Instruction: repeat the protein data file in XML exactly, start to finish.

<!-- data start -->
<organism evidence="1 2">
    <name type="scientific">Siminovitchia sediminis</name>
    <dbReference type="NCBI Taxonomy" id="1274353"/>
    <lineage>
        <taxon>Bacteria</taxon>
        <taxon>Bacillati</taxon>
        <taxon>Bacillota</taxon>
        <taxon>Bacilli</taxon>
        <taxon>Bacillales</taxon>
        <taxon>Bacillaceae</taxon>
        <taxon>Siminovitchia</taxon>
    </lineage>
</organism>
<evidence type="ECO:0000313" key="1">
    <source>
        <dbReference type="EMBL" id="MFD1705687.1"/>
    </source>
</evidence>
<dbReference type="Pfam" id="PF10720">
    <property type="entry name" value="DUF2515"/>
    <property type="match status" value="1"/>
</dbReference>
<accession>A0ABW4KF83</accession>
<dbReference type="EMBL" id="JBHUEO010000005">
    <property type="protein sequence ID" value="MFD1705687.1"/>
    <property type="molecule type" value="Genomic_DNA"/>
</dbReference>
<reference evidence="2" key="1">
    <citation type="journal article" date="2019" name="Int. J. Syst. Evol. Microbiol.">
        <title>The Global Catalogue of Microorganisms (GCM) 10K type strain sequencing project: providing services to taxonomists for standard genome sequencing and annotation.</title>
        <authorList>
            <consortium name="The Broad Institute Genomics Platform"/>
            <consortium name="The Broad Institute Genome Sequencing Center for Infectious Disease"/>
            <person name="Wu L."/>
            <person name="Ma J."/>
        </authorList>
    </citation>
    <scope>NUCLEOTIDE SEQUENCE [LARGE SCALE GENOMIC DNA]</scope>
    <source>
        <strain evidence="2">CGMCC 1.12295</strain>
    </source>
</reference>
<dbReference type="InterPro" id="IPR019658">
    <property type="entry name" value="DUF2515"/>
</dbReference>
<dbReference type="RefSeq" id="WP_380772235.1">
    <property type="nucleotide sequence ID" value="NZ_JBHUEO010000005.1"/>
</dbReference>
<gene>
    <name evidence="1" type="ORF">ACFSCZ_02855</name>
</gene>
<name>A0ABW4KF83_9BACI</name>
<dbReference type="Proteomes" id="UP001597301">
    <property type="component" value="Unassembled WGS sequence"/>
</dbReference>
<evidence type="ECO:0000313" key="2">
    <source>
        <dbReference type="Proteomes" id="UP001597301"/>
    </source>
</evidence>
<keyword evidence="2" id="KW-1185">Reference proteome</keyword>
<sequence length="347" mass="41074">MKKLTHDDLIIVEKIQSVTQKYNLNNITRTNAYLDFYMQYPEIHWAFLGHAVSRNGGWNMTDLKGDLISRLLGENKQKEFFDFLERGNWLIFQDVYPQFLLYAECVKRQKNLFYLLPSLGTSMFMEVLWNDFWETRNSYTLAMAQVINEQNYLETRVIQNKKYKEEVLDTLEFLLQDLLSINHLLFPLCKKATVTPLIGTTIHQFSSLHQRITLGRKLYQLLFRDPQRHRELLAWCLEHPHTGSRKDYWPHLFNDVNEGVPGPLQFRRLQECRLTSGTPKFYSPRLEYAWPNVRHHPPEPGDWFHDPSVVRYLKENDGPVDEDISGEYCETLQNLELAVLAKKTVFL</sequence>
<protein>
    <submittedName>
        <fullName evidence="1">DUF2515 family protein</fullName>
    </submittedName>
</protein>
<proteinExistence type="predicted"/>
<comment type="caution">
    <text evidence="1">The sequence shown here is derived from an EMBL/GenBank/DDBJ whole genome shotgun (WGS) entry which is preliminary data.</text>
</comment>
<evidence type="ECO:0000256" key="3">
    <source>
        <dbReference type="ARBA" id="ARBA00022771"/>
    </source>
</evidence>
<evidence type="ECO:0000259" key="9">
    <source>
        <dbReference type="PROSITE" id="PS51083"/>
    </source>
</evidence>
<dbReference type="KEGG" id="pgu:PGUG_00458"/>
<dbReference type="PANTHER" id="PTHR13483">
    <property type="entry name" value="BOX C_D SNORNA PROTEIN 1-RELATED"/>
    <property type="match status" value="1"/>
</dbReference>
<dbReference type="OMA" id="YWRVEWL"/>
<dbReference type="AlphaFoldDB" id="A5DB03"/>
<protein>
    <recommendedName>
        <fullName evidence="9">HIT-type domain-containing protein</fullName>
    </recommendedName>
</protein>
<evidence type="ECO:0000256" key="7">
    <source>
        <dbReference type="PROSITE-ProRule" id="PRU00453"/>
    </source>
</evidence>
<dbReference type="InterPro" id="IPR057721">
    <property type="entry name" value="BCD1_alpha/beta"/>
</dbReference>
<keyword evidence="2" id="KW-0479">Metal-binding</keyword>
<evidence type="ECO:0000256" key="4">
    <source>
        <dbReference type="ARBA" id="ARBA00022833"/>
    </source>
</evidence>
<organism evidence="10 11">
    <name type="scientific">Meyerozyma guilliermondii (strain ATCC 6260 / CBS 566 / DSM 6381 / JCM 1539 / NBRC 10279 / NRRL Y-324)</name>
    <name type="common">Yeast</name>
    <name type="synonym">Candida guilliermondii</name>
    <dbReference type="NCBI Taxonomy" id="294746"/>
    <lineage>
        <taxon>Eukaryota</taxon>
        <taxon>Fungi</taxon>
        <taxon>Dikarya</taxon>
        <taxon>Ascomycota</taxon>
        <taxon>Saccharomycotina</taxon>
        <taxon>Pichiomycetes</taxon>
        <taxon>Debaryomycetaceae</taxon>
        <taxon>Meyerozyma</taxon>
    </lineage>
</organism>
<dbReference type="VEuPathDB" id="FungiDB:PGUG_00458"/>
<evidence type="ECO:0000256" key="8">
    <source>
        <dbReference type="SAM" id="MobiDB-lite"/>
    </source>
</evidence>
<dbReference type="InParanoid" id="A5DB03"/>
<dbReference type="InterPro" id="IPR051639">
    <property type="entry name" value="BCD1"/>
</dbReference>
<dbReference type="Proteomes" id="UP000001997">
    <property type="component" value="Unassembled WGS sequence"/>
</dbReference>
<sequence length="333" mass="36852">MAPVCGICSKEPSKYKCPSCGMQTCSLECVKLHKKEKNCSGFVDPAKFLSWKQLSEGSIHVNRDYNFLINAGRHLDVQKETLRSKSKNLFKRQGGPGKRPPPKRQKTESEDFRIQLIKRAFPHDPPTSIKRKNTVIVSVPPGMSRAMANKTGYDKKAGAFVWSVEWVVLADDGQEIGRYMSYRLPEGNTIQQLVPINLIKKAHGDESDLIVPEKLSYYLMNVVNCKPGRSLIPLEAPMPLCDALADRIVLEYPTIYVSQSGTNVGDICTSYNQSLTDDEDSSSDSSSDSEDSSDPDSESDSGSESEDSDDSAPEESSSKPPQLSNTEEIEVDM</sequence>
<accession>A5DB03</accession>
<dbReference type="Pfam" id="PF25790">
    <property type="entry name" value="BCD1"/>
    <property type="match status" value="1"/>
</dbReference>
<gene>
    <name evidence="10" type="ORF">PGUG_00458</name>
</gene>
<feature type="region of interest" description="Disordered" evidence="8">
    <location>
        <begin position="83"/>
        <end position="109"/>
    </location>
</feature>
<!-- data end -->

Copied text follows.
<organism evidence="1 2">
    <name type="scientific">Siminovitchia sediminis</name>
    <dbReference type="NCBI Taxonomy" id="1274353"/>
    <lineage>
        <taxon>Bacteria</taxon>
        <taxon>Bacillati</taxon>
        <taxon>Bacillota</taxon>
        <taxon>Bacilli</taxon>
        <taxon>Bacillales</taxon>
        <taxon>Bacillaceae</taxon>
        <taxon>Siminovitchia</taxon>
    </lineage>
</organism>
<evidence type="ECO:0000313" key="1">
    <source>
        <dbReference type="EMBL" id="MFD1705687.1"/>
    </source>
</evidence>
<dbReference type="Pfam" id="PF10720">
    <property type="entry name" value="DUF2515"/>
    <property type="match status" value="1"/>
</dbReference>
<accession>A0ABW4KF83</accession>
<dbReference type="EMBL" id="JBHUEO010000005">
    <property type="protein sequence ID" value="MFD1705687.1"/>
    <property type="molecule type" value="Genomic_DNA"/>
</dbReference>
<reference evidence="2" key="1">
    <citation type="journal article" date="2019" name="Int. J. Syst. Evol. Microbiol.">
        <title>The Global Catalogue of Microorganisms (GCM) 10K type strain sequencing project: providing services to taxonomists for standard genome sequencing and annotation.</title>
        <authorList>
            <consortium name="The Broad Institute Genomics Platform"/>
            <consortium name="The Broad Institute Genome Sequencing Center for Infectious Disease"/>
            <person name="Wu L."/>
            <person name="Ma J."/>
        </authorList>
    </citation>
    <scope>NUCLEOTIDE SEQUENCE [LARGE SCALE GENOMIC DNA]</scope>
    <source>
        <strain evidence="2">CGMCC 1.12295</strain>
    </source>
</reference>
<dbReference type="InterPro" id="IPR019658">
    <property type="entry name" value="DUF2515"/>
</dbReference>
<dbReference type="RefSeq" id="WP_380772235.1">
    <property type="nucleotide sequence ID" value="NZ_JBHUEO010000005.1"/>
</dbReference>
<gene>
    <name evidence="1" type="ORF">ACFSCZ_02855</name>
</gene>
<name>A0ABW4KF83_9BACI</name>
<dbReference type="Proteomes" id="UP001597301">
    <property type="component" value="Unassembled WGS sequence"/>
</dbReference>
<evidence type="ECO:0000313" key="2">
    <source>
        <dbReference type="Proteomes" id="UP001597301"/>
    </source>
</evidence>
<keyword evidence="2" id="KW-1185">Reference proteome</keyword>
<sequence length="347" mass="41074">MKKLTHDDLIIVEKIQSVTQKYNLNNITRTNAYLDFYMQYPEIHWAFLGHAVSRNGGWNMTDLKGDLISRLLGENKQKEFFDFLERGNWLIFQDVYPQFLLYAECVKRQKNLFYLLPSLGTSMFMEVLWNDFWETRNSYTLAMAQVINEQNYLETRVIQNKKYKEEVLDTLEFLLQDLLSINHLLFPLCKKATVTPLIGTTIHQFSSLHQRITLGRKLYQLLFRDPQRHRELLAWCLEHPHTGSRKDYWPHLFNDVNEGVPGPLQFRRLQECRLTSGTPKFYSPRLEYAWPNVRHHPPEPGDWFHDPSVVRYLKENDGPVDEDISGEYCETLQNLELAVLAKKTVFL</sequence>
<protein>
    <submittedName>
        <fullName evidence="1">DUF2515 family protein</fullName>
    </submittedName>
</protein>
<proteinExistence type="predicted"/>
<comment type="caution">
    <text evidence="1">The sequence shown here is derived from an EMBL/GenBank/DDBJ whole genome shotgun (WGS) entry which is preliminary data.</text>
</comment>
<evidence type="ECO:0000256" key="3">
    <source>
        <dbReference type="ARBA" id="ARBA00022771"/>
    </source>
</evidence>
<evidence type="ECO:0000259" key="9">
    <source>
        <dbReference type="PROSITE" id="PS51083"/>
    </source>
</evidence>
<dbReference type="KEGG" id="pgu:PGUG_00458"/>
<dbReference type="PANTHER" id="PTHR13483">
    <property type="entry name" value="BOX C_D SNORNA PROTEIN 1-RELATED"/>
    <property type="match status" value="1"/>
</dbReference>
<dbReference type="OMA" id="YWRVEWL"/>
<dbReference type="AlphaFoldDB" id="A5DB03"/>
<protein>
    <recommendedName>
        <fullName evidence="9">HIT-type domain-containing protein</fullName>
    </recommendedName>
</protein>
<evidence type="ECO:0000256" key="7">
    <source>
        <dbReference type="PROSITE-ProRule" id="PRU00453"/>
    </source>
</evidence>
<dbReference type="InterPro" id="IPR057721">
    <property type="entry name" value="BCD1_alpha/beta"/>
</dbReference>
<keyword evidence="2" id="KW-0479">Metal-binding</keyword>
<evidence type="ECO:0000256" key="4">
    <source>
        <dbReference type="ARBA" id="ARBA00022833"/>
    </source>
</evidence>
<organism evidence="10 11">
    <name type="scientific">Meyerozyma guilliermondii (strain ATCC 6260 / CBS 566 / DSM 6381 / JCM 1539 / NBRC 10279 / NRRL Y-324)</name>
    <name type="common">Yeast</name>
    <name type="synonym">Candida guilliermondii</name>
    <dbReference type="NCBI Taxonomy" id="294746"/>
    <lineage>
        <taxon>Eukaryota</taxon>
        <taxon>Fungi</taxon>
        <taxon>Dikarya</taxon>
        <taxon>Ascomycota</taxon>
        <taxon>Saccharomycotina</taxon>
        <taxon>Pichiomycetes</taxon>
        <taxon>Debaryomycetaceae</taxon>
        <taxon>Meyerozyma</taxon>
    </lineage>
</organism>
<dbReference type="VEuPathDB" id="FungiDB:PGUG_00458"/>
<evidence type="ECO:0000256" key="8">
    <source>
        <dbReference type="SAM" id="MobiDB-lite"/>
    </source>
</evidence>
<dbReference type="InParanoid" id="A5DB03"/>
<dbReference type="InterPro" id="IPR051639">
    <property type="entry name" value="BCD1"/>
</dbReference>
<dbReference type="Proteomes" id="UP000001997">
    <property type="component" value="Unassembled WGS sequence"/>
</dbReference>
<sequence length="333" mass="36852">MAPVCGICSKEPSKYKCPSCGMQTCSLECVKLHKKEKNCSGFVDPAKFLSWKQLSEGSIHVNRDYNFLINAGRHLDVQKETLRSKSKNLFKRQGGPGKRPPPKRQKTESEDFRIQLIKRAFPHDPPTSIKRKNTVIVSVPPGMSRAMANKTGYDKKAGAFVWSVEWVVLADDGQEIGRYMSYRLPEGNTIQQLVPINLIKKAHGDESDLIVPEKLSYYLMNVVNCKPGRSLIPLEAPMPLCDALADRIVLEYPTIYVSQSGTNVGDICTSYNQSLTDDEDSSSDSSSDSEDSSDPDSESDSGSESEDSDDSAPEESSSKPPQLSNTEEIEVDM</sequence>
<accession>A5DB03</accession>
<dbReference type="Pfam" id="PF25790">
    <property type="entry name" value="BCD1"/>
    <property type="match status" value="1"/>
</dbReference>
<gene>
    <name evidence="10" type="ORF">PGUG_00458</name>
</gene>
<feature type="region of interest" description="Disordered" evidence="8">
    <location>
        <begin position="83"/>
        <end position="109"/>
    </location>
</feature>